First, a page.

From the point of obesity and chronic disease prevention, school-based interventions are warranted as they also associated with decreases in substance use.Footnote 44Footnote 45 Participatory approach programs, which are gaining popularity because of their success, encourage youth to participate and have succeeded at retaining studentsFootnote 46 as well as leading to decreases in BMI.Footnote 47 A meta-analysis shows that problem-solving training and techniques from cognitive behavioural therapy were beneficial, as were programs based on a social influences approach that teaches refusal skills.Footnote 48
Tailored prevention and intervention programs (such as gender-specific programs) are reportedly more effective than those intended for the general population of youth.Footnote 49 Our findings are important because they show that youth have gender-specific longitudinal predictors of BMI, warranting targeted gender-specific prevention and intervention efforts. We recommend gearing school-based interventions for inactivity and substance use that promote healthy food intake specifically towards male students and unhealthy dieting behaviours specifically towards female students. The scientific literature supports that addressing more than one health behaviour simultaneously is associated with more desired intervention-outcomes especially when a recommendation for increasing physical activity or limiting screen time predominates.Footnote 50Footnote 51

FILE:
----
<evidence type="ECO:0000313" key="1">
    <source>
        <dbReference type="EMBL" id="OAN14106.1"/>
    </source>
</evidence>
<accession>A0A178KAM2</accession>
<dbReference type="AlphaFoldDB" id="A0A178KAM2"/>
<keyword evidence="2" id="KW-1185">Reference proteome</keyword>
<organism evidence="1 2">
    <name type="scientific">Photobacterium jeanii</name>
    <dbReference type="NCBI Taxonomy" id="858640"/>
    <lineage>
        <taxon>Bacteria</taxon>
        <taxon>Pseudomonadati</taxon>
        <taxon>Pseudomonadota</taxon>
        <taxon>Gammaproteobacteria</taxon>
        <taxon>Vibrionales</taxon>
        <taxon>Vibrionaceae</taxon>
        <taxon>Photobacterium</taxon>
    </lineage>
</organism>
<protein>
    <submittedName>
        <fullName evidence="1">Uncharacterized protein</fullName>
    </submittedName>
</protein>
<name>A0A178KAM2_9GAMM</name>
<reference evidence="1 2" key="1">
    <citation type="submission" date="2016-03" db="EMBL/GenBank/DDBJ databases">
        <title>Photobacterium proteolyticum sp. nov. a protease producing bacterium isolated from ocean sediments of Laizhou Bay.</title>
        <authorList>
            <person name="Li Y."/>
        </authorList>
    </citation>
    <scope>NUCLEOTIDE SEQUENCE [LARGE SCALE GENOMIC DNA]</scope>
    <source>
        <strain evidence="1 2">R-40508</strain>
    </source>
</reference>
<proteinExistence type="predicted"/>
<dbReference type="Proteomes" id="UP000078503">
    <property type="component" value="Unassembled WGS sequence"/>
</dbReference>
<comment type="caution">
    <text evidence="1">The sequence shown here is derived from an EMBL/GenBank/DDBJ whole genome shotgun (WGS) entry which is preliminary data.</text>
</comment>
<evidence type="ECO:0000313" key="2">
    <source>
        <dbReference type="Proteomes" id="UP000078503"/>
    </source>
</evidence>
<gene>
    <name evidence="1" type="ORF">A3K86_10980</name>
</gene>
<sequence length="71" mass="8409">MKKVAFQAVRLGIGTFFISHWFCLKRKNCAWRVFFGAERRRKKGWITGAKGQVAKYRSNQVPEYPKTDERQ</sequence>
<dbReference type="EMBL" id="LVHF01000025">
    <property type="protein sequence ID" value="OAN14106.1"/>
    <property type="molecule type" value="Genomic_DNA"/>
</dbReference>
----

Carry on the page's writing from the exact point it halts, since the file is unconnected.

Strengths and limitations
Our study contributes to the discussion that CDRB are associated with youth health differently over time and between the genders. Our study adopted a novel approach by taking into consideration the dependence of students in schools in both the gender-specific multilevel latent class analysis and the gender-specific multilevel longitudinal regression analyses. Our findings suggest that increases in BMI at follow-up were significantly associated with the latent class, inactive non-using youth in males; there were no such associations in females. Similar studies that only adjusted for gender might have not found any association because they did not stratify by gender.Footnote 6 In addition, we accounted for monotone type missingness by using maximum likelihood models, based on the assumption that data are missing at random. These models are preferable over those that are based on complete case analysis because the latter assume the outcome is missing entirely at random.Footnote 31
In terms of limitations, the student questionnaire is entirely self-reported and therefore subject to social desirability bias. However, previous analyses have shown that there are no significant differences in the prevalence of BMI in COMPASS self-reports versus those measured by a trained professional across a national sample of youth in Canada.Footnote 17 COMPASS participants’ self-reported BMI have a high validity compared with measurements made by a trained professional (ICC = 0.84).Footnote 23